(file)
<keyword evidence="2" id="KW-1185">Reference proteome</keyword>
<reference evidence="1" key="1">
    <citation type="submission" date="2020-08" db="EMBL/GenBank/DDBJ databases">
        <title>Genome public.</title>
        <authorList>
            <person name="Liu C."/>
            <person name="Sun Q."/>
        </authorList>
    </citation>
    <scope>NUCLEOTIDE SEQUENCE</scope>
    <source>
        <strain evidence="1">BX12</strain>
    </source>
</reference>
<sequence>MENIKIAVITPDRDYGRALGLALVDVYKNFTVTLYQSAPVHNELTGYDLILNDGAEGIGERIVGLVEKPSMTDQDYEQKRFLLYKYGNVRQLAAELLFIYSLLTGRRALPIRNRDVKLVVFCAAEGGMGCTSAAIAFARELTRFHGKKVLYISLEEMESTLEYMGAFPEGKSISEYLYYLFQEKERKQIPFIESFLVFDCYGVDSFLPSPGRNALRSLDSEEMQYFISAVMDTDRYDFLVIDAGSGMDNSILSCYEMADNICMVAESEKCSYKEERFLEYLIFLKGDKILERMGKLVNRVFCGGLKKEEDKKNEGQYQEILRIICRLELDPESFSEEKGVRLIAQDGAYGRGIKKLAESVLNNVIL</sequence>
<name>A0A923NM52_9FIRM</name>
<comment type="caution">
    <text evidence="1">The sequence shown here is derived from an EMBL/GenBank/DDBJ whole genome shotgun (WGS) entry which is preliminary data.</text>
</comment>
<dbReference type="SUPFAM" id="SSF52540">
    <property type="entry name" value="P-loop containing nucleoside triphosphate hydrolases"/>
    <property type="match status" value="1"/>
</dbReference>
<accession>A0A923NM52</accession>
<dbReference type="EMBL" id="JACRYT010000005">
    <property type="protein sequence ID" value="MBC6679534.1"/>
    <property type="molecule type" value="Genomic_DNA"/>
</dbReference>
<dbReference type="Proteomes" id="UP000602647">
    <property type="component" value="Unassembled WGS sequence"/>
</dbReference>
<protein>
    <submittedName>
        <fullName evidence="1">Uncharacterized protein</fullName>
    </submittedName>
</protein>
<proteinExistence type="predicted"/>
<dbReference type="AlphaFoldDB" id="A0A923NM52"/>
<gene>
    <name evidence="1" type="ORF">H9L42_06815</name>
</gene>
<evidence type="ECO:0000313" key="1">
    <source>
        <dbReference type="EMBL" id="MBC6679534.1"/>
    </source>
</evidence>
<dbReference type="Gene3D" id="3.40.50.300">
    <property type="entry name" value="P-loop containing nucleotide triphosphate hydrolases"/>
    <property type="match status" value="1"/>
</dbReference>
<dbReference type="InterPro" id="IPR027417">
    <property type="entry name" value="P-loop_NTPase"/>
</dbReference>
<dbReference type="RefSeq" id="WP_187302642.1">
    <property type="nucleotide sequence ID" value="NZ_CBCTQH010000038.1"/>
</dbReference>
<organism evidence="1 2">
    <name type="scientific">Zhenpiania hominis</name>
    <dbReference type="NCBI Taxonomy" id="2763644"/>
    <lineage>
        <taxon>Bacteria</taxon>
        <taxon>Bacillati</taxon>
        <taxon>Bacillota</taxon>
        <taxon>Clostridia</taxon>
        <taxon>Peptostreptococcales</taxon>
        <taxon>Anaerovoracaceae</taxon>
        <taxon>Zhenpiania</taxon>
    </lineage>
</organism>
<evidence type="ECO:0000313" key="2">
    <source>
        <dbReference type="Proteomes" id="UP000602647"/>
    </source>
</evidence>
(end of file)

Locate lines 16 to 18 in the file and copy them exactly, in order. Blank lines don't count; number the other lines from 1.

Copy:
<name>A0A923NM52_9FIRM</name>
<comment type="caution">
    <text evidence="1">The sequence shown here is derived from an EMBL/GenBank/DDBJ whole genome shotgun (WGS) entry which is preliminary data.</text>